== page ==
The number of CPU cores that a PC needs for smooth running of day to day work is quite a popular question among PC users nowadays. If you go to buy a new PC, the vendor will, more often than not, talk for hours about the usefulness and lightning fast speed of the latest multi-core CPUs. However, the hard truth is, if you are just going to run some office applications like word processor, spreadsheet and presentation software on your PC, you are better off with just plain single-core CPUs with a lot of RAM. Going for a multi-core processor will not speed up your office applications appreciably, and is a sheer waste of resources.
However, the situation will change to quite an extent if you plan to encode videos on your PC, do some serious video editing or run a high-end multimedia software package like 3Ds-Max, or Maya Autodesk. These software packages love powerful systems. A multi-core CPU will certainly run the Maya faster, and load the high-detail graphics of the Max more efficiently, without slowing down your PC to a crawl. If you plan to go for a multi-core CPU to do video editing, go for dual core CPUs, or even better, quad cores. These are known to churn through large video files like a hot knife through butter, at whiplash speed.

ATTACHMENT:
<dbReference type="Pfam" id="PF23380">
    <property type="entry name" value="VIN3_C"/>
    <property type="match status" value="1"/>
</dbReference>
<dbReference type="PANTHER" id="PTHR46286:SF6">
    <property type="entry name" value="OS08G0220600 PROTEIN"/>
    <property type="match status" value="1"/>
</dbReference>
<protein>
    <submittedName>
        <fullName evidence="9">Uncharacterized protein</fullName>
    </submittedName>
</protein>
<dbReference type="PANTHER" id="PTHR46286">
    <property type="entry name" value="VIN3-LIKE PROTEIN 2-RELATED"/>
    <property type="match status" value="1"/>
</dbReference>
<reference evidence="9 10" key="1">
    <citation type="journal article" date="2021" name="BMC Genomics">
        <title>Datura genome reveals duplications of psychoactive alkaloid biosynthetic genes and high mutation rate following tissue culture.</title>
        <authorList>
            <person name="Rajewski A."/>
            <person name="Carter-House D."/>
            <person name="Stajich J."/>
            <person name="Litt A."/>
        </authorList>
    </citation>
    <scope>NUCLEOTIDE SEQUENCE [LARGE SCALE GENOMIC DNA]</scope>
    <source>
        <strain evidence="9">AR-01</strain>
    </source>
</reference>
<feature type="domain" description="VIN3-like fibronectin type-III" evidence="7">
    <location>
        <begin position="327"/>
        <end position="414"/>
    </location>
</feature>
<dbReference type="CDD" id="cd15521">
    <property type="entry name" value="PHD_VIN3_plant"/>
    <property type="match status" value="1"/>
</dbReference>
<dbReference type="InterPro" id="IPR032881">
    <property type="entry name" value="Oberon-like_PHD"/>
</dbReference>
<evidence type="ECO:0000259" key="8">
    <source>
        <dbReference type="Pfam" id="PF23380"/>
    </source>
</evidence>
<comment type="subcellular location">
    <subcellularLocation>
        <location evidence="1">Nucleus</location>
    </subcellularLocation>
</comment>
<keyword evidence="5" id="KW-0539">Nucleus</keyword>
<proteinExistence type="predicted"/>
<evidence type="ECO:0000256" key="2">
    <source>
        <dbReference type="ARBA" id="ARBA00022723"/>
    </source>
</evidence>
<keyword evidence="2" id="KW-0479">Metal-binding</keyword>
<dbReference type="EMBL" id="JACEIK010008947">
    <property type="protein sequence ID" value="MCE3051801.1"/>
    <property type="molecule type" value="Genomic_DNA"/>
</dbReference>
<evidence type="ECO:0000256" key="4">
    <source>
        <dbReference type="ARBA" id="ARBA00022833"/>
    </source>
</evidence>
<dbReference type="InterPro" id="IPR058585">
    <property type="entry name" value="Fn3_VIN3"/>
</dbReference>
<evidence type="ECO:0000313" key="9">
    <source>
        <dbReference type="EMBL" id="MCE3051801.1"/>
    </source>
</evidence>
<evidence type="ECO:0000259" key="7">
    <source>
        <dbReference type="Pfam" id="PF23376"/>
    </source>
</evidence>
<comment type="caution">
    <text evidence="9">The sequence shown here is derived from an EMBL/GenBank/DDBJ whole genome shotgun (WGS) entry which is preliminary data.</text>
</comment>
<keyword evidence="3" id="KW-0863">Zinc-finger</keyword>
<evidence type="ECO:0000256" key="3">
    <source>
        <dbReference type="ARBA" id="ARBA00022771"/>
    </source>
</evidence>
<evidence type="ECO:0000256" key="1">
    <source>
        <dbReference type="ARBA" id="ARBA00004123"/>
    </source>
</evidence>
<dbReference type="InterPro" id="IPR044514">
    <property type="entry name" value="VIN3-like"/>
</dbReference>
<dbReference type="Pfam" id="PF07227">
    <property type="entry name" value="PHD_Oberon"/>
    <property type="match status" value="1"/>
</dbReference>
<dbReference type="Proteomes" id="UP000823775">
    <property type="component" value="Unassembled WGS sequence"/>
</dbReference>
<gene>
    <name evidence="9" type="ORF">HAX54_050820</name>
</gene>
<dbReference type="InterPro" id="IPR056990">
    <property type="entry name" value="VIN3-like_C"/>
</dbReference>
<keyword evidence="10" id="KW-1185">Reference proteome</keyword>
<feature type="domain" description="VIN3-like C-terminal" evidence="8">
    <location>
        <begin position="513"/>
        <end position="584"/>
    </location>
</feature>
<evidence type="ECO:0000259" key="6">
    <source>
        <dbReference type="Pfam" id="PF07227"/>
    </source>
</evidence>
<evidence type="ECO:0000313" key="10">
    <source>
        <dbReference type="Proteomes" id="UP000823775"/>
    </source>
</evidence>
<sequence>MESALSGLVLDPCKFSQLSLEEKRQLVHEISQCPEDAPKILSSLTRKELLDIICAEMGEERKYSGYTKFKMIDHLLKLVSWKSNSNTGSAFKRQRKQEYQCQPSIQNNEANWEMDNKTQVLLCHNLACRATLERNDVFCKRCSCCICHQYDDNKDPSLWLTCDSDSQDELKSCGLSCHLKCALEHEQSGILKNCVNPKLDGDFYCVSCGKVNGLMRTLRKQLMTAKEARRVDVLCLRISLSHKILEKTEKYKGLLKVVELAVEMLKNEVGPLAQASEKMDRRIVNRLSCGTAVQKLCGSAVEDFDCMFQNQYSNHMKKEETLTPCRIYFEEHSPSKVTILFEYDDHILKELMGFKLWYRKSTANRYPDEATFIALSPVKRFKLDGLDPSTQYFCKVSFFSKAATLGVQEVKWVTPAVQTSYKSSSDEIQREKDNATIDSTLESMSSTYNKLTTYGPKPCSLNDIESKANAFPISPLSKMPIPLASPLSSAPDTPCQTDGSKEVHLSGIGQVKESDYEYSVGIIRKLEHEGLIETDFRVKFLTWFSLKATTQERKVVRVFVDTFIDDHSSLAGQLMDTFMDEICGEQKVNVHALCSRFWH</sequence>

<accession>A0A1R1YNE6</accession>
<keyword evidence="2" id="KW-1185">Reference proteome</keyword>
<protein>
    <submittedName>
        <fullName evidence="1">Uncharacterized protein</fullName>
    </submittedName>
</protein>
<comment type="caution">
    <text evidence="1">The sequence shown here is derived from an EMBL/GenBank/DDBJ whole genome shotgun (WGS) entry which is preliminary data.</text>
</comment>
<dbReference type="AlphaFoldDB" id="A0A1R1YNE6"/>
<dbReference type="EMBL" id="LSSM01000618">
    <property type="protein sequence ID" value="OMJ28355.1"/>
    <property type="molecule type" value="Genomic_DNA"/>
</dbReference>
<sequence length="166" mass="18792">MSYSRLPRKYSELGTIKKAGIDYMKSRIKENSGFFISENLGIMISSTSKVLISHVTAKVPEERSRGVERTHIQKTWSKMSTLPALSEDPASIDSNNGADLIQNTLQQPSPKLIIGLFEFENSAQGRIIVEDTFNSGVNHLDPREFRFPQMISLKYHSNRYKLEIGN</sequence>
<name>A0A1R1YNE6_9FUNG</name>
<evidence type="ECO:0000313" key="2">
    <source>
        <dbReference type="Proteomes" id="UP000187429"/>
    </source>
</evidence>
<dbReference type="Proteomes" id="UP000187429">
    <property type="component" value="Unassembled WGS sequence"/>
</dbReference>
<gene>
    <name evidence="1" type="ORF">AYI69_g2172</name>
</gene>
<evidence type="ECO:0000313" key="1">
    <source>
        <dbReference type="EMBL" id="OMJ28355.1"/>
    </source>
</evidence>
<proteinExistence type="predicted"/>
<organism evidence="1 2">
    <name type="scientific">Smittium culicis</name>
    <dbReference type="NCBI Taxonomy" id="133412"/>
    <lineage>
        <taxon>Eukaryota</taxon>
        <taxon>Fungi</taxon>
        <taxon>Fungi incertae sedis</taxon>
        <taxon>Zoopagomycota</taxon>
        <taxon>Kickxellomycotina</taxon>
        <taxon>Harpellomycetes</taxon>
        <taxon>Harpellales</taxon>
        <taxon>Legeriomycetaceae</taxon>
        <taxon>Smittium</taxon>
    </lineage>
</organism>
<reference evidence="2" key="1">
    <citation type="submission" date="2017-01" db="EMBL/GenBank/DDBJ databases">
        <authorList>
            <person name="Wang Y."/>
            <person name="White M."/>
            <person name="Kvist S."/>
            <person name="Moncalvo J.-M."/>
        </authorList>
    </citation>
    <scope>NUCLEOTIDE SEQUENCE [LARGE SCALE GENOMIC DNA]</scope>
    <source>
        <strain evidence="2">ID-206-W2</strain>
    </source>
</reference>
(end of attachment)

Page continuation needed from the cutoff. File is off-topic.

Are you a gamer who loves to play the latest games on his PC with cranked up graphic details? Then you must absolutely go for a multi-core CPU. Games are known to love processing power, the more the better. Crysis, for instance, is pretty sensitive towards the number of cores that the CPU has. Even the addition of one extra core has proved to boost performance as much as 40%. F.E.A.R. 2: Project Origin is another title which has been observed to exhibit some sensitivity towards the number of CPU cores. Some gamers will probably argue that games depend on the graphics card you have in the system, but the truth is, even with high-end graphics cards from nVidia or ATI-Radeon, the number of CPU cores still affects the way games can perform, especially with the higher graphic details enabled.
So, here are the rules of thumb – if you plan to just use your PC for office work and surfing the internet, don’t bother getting multi-core CPUs. If you are doing video editing on your PC, go for dual or quad core CPUs. Finally, if you are into gaming, definitely go for the latest quad core CPUs, with tons of RAM. That should get your job done without much hiccups from your PC.